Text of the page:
Anxiety, Shame, and the Church

The weight of anxiety in this world today is palpable.

Is it any wonder?

We live in a world with so many homes shaken by loss, concerned for provision and mounting student and credit card debt and the constant barrage of should’s and would’s in marriage and parenting; a world with emptier churches and full addiction clinics; a world where terrorism knocks on the front door. In this world, the sheer amount of graphic images and social media we take in each day may heighten our internal anxiety meters to red alert all by themselves.

You may not struggle with anxiety yourself, but you see the fruit of it all around you. It seems like a problem with a pretty simple solution- trust.

So why does it wreck the hearts and minds of so many Christians?

It would seem that casting cares isn’t as simple as we’d like to make it out to be.

When someone is anxious we often share a small half-sentence found in 1 Peter 5:6-7. I’m sure you can find the familiar words below:

 Humble yourselves, therefore, under the mighty hand of God so that at the proper time he may exalt you, casting all your anxieties on him, because he cares for you.

While this Scripture, is certainly applicable, what if this verse actually perpetuates the problem of anxiety for many anxious Christians and non-Christians?

What if it actually creates anxiety rather than relieves it?

The problem is not in the Scripture itself, but maybe in our application of the text. Just because it says anxiety, doesn’t make it the best verse on the topic.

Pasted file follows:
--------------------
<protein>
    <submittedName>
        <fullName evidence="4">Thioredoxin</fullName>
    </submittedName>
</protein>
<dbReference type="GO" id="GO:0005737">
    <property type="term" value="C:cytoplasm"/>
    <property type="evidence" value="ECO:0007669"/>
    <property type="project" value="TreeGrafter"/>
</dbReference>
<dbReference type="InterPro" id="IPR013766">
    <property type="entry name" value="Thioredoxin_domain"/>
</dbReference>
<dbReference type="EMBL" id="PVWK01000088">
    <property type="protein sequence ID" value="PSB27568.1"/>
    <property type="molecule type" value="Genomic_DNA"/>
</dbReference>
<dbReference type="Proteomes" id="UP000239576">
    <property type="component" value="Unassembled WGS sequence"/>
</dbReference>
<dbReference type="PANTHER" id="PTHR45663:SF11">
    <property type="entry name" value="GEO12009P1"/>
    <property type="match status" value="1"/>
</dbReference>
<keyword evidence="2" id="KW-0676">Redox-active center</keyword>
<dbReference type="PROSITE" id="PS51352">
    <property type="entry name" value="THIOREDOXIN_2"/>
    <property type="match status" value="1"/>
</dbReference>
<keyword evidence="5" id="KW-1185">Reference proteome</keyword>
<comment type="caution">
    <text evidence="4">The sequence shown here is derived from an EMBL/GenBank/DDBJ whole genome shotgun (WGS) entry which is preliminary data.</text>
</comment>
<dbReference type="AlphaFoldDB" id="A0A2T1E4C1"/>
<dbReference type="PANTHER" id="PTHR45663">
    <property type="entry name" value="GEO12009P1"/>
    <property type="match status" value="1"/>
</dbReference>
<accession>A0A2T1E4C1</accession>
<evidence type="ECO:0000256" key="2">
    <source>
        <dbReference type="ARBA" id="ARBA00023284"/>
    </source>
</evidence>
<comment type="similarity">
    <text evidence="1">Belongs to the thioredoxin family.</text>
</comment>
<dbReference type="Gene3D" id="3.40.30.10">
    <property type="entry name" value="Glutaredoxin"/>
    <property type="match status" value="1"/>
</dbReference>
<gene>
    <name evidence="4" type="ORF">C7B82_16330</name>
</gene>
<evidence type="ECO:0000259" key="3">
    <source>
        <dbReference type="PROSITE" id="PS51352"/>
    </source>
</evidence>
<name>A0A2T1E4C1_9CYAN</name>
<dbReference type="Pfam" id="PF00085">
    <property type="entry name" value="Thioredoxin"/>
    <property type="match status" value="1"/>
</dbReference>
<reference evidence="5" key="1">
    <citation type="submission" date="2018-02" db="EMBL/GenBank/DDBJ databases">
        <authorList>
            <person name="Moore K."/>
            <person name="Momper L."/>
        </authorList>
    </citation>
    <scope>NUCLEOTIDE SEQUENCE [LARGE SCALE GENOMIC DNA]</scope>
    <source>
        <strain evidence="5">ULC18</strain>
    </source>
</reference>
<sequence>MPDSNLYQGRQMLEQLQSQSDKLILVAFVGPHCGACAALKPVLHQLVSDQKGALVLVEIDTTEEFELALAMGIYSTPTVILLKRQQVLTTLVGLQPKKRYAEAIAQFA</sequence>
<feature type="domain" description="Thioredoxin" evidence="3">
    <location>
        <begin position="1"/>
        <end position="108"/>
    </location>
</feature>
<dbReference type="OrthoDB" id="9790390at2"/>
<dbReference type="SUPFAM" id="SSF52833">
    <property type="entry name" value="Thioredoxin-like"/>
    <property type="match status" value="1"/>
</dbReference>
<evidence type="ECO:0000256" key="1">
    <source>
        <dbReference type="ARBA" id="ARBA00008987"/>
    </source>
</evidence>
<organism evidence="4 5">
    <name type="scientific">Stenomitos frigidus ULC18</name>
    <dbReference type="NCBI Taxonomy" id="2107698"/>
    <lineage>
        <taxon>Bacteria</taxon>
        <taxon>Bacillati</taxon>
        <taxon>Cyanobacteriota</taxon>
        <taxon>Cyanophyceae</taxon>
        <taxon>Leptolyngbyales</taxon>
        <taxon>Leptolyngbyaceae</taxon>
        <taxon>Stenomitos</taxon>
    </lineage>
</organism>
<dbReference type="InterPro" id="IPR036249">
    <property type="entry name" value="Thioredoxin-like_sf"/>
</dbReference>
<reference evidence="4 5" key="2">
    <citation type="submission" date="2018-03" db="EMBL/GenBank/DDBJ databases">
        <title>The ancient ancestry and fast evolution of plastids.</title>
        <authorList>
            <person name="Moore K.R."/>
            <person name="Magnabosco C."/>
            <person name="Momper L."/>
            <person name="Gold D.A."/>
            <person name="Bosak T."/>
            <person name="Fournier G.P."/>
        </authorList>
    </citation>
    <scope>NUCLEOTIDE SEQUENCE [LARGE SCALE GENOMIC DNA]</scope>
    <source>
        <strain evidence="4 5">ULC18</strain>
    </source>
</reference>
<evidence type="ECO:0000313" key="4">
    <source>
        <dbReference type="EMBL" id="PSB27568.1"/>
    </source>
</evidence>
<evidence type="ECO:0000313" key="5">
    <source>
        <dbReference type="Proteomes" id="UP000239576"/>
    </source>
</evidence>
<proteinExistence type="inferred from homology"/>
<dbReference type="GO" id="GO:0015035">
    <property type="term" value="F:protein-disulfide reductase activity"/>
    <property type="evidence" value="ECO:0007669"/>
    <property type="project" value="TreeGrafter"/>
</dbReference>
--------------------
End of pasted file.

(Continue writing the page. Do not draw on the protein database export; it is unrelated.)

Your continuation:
Unintentionally, we may reach out to someone in compassion, but if all we do is share this verse, the silent undertone of the conversation is

“pray harder, believe stronger, have more faith.”

This verse is given in the context of community, church community in particular. Casting care is done in the safety of relationship, not individually, not as a directive, and not as a pat answer, but as an ongoing connection of two souls, bringing the anxiety of brokenness before the Lord…together.

More appropriately, every single one of us in this faith walk stand every day as the father in the book of Mark – seeking healing from the troubles of this world, from illness, from disease, from brokenness:

Immediately the father of the child cried out and said with tears, “Lord, I believe; help my unbelief!” (Mark 9:24)

Christ Jesus took on the cross for us, not so that we would have no trouble and all fear would be gone.
God uses even this: anxiety, fear, lack of trust, turmoil.

Anxiety, like all suffering, can be useful in that it points us to our own need for the Savior. It’s like little alarm bells in our bodies that tell us – You were made for more than this life. Heaven will come one day when all this trouble will be no more.

He took on the cross so that whatever fear we may have in this life may be given to Him, shared with Him, and cared for in the Body of Christ, where shame has no place, within the context of eternal life won, the tomb empty, and hope reigning. Allowing the church, the pastor’s office, or a simple conversation over coffee to be a safe place to share the burden decreases the shame of having anxiety for the one struggling. It makes seeking spiritual care, counseling, medication, or any other treatment so much easier and less shaming also.

We were made for casting cares, yes, but deeper than that, we were made for connection – sharing the Word, sharing Hope, being honest with one another about our own struggles, and sharing the grace of Christ in the midst of the mess.